Bhadanta; 6 Definition(s)
Bhadanta means something in Buddhism, Pali, Hinduism, Sanskrit. If you want to know the exact meaning, history, etymology or English translation of this term then check out the descriptions on this page. Add your comment or reference to a book if you want to contribute to this summary article.
Nāṭyaśāstra (theatrics and dramaturgy)
Bhadanta (भदन्त, “blessed sir”) refers to a specific “mode of address” (nāman) used in drama (nāṭya), according to Nāṭyaśāstra chapter 19. Bhadanta is used to address Buddhist and Jain monks.(Source): Wisdom Library: Nāṭya-śāstra
Nāṭyaśāstra (नाट्यशास्त्र, natya-shastra) refers to both the ancient Indian tradition of performing arts, (e.g., theatrics, drama, dance, music), as well as the name of a Sanskrit work dealing with these subjects. It also teaches the rules for composing dramatic plays (nāṭya) and poetic works (kāvya).
Theravada (major branch of Buddhism)
(Venerable, venerable person).(Source): Dhamma Dana: Pali English Glossary
Theravāda is a major branch of Buddhism having the the Pali canon (tipitaka) as their canonical literature, which includes the vinaya-pitaka (monastic rules), the sutta-pitaka (Buddhist sermons) and the abhidhamma-pitaka (philosophy and psychology).
bhadanta : (adj.) venerable; reverend. (m.) a venerable person.(Source): BuddhaSasana: Concise Pali-English Dictionary
Bhadanta, (Bhaddanta) (a secondary adj. formation from address bhaddaṃ (=bhadraṃ) te “hail to thee, ＂ cp. “bhaddaṃ vo＂ under bhadda 1) venerable, reverend. mostly in Voc. as address “Sir, holy father＂ etc., to men of the Order. Voc. sg. bhadante S. I, 216 (v. l. bhaddante); Voc. pl. bhadantā DhA. III, 414.—A contracted form of bhadante is bhante (q. v.). Note. In case of bhadanta being the corresp. of Sk. *bhavanta (for bhavān) we would suppose the change v›d and account for dd on grounds of pop. analogy after bhadda. See bhante. The pl. Nom. from bhadantā is formed after bhadante, which was felt as a Voc. of an a —stem with —e for —a as in Prk. Māgadhī. (Page 497)(Source): Sutta: The Pali Text Society's Pali-English Dictionary
Pali is the language of the Tipiṭaka, which is the sacred canon of Theravāda Buddhism and contains much of the Buddha’s speech. Closeley related to Sanskrit, both languages are used interchangeably between religions.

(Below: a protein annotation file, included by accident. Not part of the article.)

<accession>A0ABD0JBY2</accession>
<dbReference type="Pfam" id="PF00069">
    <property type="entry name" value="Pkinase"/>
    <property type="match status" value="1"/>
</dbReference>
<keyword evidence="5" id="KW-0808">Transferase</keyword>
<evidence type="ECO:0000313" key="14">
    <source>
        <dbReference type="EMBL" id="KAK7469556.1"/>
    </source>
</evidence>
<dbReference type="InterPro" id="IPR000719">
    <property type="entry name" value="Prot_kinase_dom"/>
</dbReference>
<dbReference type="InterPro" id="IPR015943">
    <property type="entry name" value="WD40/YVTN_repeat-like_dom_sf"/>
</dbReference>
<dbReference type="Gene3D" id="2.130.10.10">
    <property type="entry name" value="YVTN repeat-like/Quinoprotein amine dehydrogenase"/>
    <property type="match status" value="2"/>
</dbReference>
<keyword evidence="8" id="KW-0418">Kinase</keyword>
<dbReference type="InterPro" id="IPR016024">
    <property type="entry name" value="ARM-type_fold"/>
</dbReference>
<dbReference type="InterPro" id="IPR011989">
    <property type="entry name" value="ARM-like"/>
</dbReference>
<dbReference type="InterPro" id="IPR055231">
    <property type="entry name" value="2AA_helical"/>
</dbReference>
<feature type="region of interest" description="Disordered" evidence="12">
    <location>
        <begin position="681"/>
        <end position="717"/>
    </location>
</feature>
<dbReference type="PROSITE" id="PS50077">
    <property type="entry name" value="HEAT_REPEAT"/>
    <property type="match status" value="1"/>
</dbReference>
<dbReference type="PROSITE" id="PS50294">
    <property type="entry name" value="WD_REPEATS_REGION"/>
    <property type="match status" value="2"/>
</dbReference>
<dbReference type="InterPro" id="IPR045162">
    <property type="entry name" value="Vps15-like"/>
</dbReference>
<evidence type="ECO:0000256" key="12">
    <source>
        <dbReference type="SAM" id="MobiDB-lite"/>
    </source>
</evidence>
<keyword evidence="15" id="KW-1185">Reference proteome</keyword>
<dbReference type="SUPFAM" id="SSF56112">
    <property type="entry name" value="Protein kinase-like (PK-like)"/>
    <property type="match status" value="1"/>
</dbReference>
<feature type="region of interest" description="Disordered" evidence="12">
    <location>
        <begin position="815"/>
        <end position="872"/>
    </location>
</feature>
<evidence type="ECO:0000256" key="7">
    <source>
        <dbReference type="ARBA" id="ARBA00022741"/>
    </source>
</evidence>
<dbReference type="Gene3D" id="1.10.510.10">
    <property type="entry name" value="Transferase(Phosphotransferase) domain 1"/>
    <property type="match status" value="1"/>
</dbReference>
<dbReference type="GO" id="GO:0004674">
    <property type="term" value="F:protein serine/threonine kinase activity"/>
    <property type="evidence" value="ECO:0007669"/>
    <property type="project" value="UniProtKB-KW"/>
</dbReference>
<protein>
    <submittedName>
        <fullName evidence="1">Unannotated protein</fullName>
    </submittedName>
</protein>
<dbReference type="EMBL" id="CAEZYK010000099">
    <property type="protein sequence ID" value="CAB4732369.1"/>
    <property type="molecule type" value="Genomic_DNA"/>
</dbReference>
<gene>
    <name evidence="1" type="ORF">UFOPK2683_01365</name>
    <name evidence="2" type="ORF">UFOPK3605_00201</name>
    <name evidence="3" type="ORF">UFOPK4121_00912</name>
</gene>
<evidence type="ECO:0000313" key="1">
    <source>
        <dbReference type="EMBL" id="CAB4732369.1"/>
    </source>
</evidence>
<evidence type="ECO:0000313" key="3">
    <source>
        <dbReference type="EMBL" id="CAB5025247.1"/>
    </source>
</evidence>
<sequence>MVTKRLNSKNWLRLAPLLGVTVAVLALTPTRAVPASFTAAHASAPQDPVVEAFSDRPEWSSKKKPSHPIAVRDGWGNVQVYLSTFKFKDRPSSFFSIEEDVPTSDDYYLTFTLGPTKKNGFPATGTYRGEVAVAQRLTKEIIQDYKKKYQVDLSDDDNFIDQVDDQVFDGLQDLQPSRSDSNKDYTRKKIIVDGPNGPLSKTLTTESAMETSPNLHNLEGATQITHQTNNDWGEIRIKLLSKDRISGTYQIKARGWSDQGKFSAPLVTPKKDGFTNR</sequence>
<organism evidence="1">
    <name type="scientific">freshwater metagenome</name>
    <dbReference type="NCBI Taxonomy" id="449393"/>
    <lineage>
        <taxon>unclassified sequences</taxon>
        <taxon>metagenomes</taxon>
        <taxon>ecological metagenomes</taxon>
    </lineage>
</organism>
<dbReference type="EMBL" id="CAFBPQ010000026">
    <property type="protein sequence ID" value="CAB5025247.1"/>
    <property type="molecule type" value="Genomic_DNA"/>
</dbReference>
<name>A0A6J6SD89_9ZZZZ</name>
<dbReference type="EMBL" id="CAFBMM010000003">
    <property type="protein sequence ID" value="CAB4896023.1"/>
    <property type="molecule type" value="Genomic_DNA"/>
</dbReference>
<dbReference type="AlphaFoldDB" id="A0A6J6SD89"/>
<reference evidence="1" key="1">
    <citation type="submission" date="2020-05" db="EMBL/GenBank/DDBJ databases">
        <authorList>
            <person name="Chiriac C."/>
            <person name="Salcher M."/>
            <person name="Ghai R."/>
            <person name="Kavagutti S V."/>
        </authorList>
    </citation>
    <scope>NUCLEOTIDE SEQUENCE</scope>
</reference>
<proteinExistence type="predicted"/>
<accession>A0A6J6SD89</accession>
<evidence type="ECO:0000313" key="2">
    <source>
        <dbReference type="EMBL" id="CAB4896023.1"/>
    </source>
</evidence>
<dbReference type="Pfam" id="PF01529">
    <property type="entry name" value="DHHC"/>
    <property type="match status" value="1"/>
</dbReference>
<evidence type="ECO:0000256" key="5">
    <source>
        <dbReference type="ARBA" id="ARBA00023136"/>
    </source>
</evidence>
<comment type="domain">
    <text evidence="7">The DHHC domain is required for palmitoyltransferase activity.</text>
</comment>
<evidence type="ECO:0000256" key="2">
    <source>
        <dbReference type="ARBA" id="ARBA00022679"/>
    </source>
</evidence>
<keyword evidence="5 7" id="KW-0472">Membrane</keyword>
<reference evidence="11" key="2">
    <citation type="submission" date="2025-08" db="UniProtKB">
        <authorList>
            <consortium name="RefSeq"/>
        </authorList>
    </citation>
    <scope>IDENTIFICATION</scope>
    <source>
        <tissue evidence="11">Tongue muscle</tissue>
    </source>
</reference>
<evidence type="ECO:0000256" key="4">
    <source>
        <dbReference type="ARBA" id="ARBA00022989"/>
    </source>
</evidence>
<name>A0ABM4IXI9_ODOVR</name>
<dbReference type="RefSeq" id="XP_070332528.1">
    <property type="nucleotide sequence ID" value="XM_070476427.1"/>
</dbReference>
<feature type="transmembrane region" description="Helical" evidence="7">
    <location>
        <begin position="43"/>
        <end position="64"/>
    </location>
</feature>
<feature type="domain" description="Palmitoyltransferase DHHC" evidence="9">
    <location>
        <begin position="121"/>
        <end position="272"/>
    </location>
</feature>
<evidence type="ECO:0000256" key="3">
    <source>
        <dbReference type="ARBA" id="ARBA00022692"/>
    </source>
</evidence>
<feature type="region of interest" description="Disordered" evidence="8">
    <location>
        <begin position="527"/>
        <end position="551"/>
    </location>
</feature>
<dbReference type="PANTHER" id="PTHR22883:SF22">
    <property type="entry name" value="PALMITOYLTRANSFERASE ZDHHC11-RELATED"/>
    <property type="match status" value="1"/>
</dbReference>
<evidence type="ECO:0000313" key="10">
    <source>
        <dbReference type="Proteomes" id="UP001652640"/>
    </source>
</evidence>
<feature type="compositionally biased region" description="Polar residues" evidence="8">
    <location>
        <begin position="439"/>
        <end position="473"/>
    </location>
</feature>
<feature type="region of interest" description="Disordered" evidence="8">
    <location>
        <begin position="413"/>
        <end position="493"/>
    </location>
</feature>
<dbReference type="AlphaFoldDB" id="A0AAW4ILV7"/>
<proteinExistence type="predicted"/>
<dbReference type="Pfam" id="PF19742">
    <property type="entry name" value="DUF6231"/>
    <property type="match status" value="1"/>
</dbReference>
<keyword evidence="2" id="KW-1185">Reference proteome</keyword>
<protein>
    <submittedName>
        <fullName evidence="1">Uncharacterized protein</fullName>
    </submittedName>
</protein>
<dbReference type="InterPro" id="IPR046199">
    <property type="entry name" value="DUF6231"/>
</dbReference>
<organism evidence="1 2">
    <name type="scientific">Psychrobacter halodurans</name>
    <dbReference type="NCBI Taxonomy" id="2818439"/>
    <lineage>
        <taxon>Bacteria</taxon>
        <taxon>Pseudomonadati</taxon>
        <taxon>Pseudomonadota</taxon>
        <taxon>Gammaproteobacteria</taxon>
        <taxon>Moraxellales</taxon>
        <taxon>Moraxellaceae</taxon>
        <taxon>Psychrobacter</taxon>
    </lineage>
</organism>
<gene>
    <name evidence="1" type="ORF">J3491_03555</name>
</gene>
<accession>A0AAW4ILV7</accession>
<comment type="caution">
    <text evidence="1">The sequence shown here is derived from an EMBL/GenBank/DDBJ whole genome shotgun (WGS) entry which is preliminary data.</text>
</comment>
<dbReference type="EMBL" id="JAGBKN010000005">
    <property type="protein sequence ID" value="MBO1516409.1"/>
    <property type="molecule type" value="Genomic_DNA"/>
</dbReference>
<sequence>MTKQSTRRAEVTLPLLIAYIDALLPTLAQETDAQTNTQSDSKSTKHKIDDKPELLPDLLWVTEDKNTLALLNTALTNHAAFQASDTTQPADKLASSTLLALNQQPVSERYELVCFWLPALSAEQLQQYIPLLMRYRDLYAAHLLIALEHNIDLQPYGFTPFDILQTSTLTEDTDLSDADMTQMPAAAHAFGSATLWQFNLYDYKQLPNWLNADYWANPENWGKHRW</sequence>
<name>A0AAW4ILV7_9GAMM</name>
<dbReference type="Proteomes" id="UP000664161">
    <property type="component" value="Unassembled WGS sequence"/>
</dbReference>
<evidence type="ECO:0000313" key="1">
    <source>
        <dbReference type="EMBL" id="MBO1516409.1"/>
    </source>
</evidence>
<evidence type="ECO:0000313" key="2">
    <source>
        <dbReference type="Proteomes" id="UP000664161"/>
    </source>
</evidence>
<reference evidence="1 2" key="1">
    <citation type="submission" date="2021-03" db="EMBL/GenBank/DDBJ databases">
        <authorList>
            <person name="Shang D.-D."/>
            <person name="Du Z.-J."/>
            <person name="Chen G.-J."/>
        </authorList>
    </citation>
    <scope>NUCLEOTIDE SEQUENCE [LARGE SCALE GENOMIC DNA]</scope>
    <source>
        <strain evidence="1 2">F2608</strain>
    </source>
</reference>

Mahayana (major branch of Buddhism)
Bhadanta (भदन्त) is a synonym for the Buddha according to the Mahāprajñāpāramitāśāstra (chapter IV). P’o t’an t’o (Bhadanta) in the language of Ts’in means “venerable one”.(Source): Wisdom Library: Maha Prajnaparamita Sastra
Mahayana (महायान, mahāyāna) is a major branch of Buddhism focusing on the path of a Bodhisattva (spiritual aspirants/ enlightened beings). Extant literature is vast and primarely composed in the Sanskrit language. There are many sūtras of which some of the earliest are the various Prajñāpāramitā sūtras.
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Search found 7 books and stories containing Bhadanta. You can also click to the full overview containing English textual excerpts. Below are direct links for the most relevant articles:
Maha Prajnaparamita Sastra (by Gelongma Karma Migme Chödrön)
Part 13 - Other epithets of the Buddha < [Chapter IV - Explanation of the Word Bhagavat]
Appendix 10 - The vows and actions of bhikṣu Nanda in previous lives < [Chapter VIII - The Bodhisattvas]
The Viśeṣacinti-brahma-paripṛcchā-sūtra < [Part 3 - Outshining the knowledge of all the Śrāvakas and Pratyekabuddhas]
Buddhist records of the Western world (Xuanzang) (by Samuel Beal)
Chapter 8 - Country of Fa-li-pi (Valabhi) < [Book XI - Twenty-three Countries]
Chapter 8 - Country of Kie-lo-na-su-fa-la-na (Karnasuvarna) < [Book X - Seventeen Countries]
Chapter 4 - Country of Kiu-shi-na-kie-lo (Kushinagara) < [Book VI - Four Countries]
The Natyashastra (by Bharata-muni)
The Buddhist Philosophy of Universal Flux (by Satkari Mookerjee)
Chapter XX - Self-cognition (Svasaṃvedanam) < [Part II - Logic and Epistemology]
Chapter III - Objections from the Point of View of Causation explained < [Part I - Metaphysics]
A History of Indian Philosophy Volume 1 (by Surendranath Dasgupta)
A History of Indian Philosophy Volume 2 (by Surendranath Dasgupta)
Part 20 - Dialectical criticisms of Śāntarakṣita and Kamalaśīla (a.d. 760) < [Chapter XI - The Śaṅkara School of Vedānta (continued)]
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